“We are what they grow beyond. That is the true burden of all masters.”
We see from Johnny’s perspective how things were in the first movie, when he had broken up with Ali and a new challenger entered the scene, Daniel LaRusso. It is like what we saw in The Last Jedi with the fall of Luke’s Jedi Academy. We witness the event from both Luke and Ben Solo’s perspectives and at the end, we see how it really happened.
Some might say this was an attempt to justify and vindicate the former bully, but life can be interpreted differently from a certain point of view. Perhaps if Johnny had a sensei like Miyagi who had guided him instead of Kreese who manipulated him, things may have been different.
Also, as vilified as the Part III of the Karate Kid saga was, we can see how Daniel falls in the dark and joins Cobra Kai to keep training. That is why he can accept and embrace those former Cobra Kai students looking to join Miyagi-do. This parallels characters in Star Wars like Ben Solo, Anakin Skywalker, Asajj Ventress, and Darth Maul who either by circumstances, bad choices or sheer manipulation join the dark side.
The Phantom Apprentice
It is a fight dynamic seen across popular media. The antagonist, usually in black, gets the upper hand. Their opponent is at their lowest, in pain and struggling, somehow rises up, surprises their opponent, and defeats them.
I could be referencing either of these two fights:
In Star Wars, the closest character to Johnny Lawrence is Maul. The once-apt pupil of Darth Sidious who had even defeated Qui Gon Jinn is defeated by Obi-wan and faces the shadow of failure throughout his whole life. No matter how high he rises in the criminal underworld, he remains obsessed with the padawan that bested him.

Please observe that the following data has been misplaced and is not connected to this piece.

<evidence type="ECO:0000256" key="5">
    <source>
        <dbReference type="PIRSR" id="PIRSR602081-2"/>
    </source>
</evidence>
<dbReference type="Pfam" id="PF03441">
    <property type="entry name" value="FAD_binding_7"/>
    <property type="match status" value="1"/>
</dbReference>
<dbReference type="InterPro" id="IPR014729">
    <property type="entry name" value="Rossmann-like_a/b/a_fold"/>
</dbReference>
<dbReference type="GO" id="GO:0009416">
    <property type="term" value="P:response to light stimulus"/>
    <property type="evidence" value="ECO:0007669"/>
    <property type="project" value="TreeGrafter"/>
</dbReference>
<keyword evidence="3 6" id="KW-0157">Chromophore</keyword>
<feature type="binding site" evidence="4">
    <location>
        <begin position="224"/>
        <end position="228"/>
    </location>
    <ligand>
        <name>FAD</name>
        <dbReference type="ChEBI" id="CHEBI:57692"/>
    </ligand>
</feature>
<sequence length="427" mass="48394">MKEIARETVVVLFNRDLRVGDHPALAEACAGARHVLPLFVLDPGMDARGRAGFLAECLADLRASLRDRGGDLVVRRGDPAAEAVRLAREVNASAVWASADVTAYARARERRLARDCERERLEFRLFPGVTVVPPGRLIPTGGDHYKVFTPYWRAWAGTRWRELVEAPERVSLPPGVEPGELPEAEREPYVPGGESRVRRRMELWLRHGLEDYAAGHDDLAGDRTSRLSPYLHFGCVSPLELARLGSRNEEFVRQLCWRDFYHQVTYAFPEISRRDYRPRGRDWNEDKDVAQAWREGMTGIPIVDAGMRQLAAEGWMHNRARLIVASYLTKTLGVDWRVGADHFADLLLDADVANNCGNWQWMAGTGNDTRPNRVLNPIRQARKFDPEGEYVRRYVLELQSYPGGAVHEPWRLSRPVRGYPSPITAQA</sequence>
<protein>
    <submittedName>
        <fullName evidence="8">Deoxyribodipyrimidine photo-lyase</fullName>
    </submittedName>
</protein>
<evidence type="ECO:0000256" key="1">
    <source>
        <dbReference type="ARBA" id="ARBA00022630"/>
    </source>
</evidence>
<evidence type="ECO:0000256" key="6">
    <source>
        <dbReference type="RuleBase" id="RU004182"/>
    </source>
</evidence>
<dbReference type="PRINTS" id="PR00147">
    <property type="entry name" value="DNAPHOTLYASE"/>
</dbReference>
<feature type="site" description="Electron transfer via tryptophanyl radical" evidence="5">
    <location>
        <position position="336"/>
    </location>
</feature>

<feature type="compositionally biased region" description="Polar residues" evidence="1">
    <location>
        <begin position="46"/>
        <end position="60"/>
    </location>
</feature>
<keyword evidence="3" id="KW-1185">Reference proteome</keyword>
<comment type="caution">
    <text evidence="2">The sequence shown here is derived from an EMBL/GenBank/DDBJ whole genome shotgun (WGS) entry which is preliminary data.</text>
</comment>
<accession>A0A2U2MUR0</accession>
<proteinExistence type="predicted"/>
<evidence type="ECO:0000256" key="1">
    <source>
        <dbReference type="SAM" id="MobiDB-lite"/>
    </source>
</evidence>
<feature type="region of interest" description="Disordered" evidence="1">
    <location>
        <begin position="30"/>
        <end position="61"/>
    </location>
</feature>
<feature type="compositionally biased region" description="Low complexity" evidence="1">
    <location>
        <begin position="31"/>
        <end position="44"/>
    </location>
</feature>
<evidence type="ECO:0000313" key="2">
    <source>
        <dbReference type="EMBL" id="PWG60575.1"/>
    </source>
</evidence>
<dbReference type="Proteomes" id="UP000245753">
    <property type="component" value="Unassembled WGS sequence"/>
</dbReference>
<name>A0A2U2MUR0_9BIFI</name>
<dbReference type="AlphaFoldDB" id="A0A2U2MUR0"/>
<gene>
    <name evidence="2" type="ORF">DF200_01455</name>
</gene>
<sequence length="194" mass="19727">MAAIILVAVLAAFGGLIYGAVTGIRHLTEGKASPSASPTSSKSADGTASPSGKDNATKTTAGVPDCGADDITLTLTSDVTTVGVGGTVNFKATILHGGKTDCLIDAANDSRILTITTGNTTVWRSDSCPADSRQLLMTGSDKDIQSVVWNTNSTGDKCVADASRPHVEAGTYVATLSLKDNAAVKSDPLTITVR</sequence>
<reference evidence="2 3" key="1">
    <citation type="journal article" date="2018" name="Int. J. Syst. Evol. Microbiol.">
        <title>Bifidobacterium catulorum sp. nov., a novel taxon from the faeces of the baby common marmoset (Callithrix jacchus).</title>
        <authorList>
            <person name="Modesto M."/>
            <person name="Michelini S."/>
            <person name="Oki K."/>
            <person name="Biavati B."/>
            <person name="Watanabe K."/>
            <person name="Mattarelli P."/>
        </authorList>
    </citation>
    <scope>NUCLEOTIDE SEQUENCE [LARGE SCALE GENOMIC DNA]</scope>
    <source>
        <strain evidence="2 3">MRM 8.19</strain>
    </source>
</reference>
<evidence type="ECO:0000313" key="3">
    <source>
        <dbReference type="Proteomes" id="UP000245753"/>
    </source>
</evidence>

“Once, I had power. Now, I have nothing.”
For Johnny Lawrence, Cobra Kai was what worked for him when he was successful in life — or what seemed to work. By opening his dojo, the cycle starts again, repeating the structural relationship of master and apprentice, of sensei and student.
However, Johnny, unlike Maul, seems to start a journey of discovery and coming to terms with his past. When Daniel goes to his dojo after Miyagi-do is attacked, he refuses to give the first punch. He even tells him, “I’m going to be the better man”. Through the two seasons, we see him struggle with the past and the legacy of Cobra Kai, but also with trying to be better.
Let the past die
In the Season 2 finale of Cobra Kai, we can see balance is hard to reach and that we do not move in absolutes: both a Cobra Kai student can act with mercy and a Miyagi-do apprentice can act recklessly without thinking about the consequences.
We see both Johnny and Daniel facing difficulties and the loss of balance. Kreese reveals himself as the master manipulator of the Karate Kid saga, faking his death more than once (like Palpatine, he somehow returned too) and betraying his former student to take his dojo away.
Maul is an example of what Johnny could become if he goes deeper down the path of darkness and obsession with revenge. We know where that took Maul: he found his way to Kenobi on Tatooine, where Kenobi gave Maul a merciful death which put him finally at peace. The old Sith apprentice died in the arms of his greatest opponent. What will the future bring for Johnny?
Looking to the past and to the way things were can be dangerous if we do not acknowledge our demons and move forward. The tragedy of Maul is a terrifying picture of what could happen if someone is not willing to let go of old grudges.
Will Johnny and Daniel set their differences aside to fight against the bad influence of Cobra Kai once and for all, similar to the way Maul, Ahsoka, Kanan and Ezra faced a common enemy on Malachor?
Will other characters from their past come and create more conflict? Will they be able to find a middle ground and aim for balance? We shall see what Season 3 holds for them.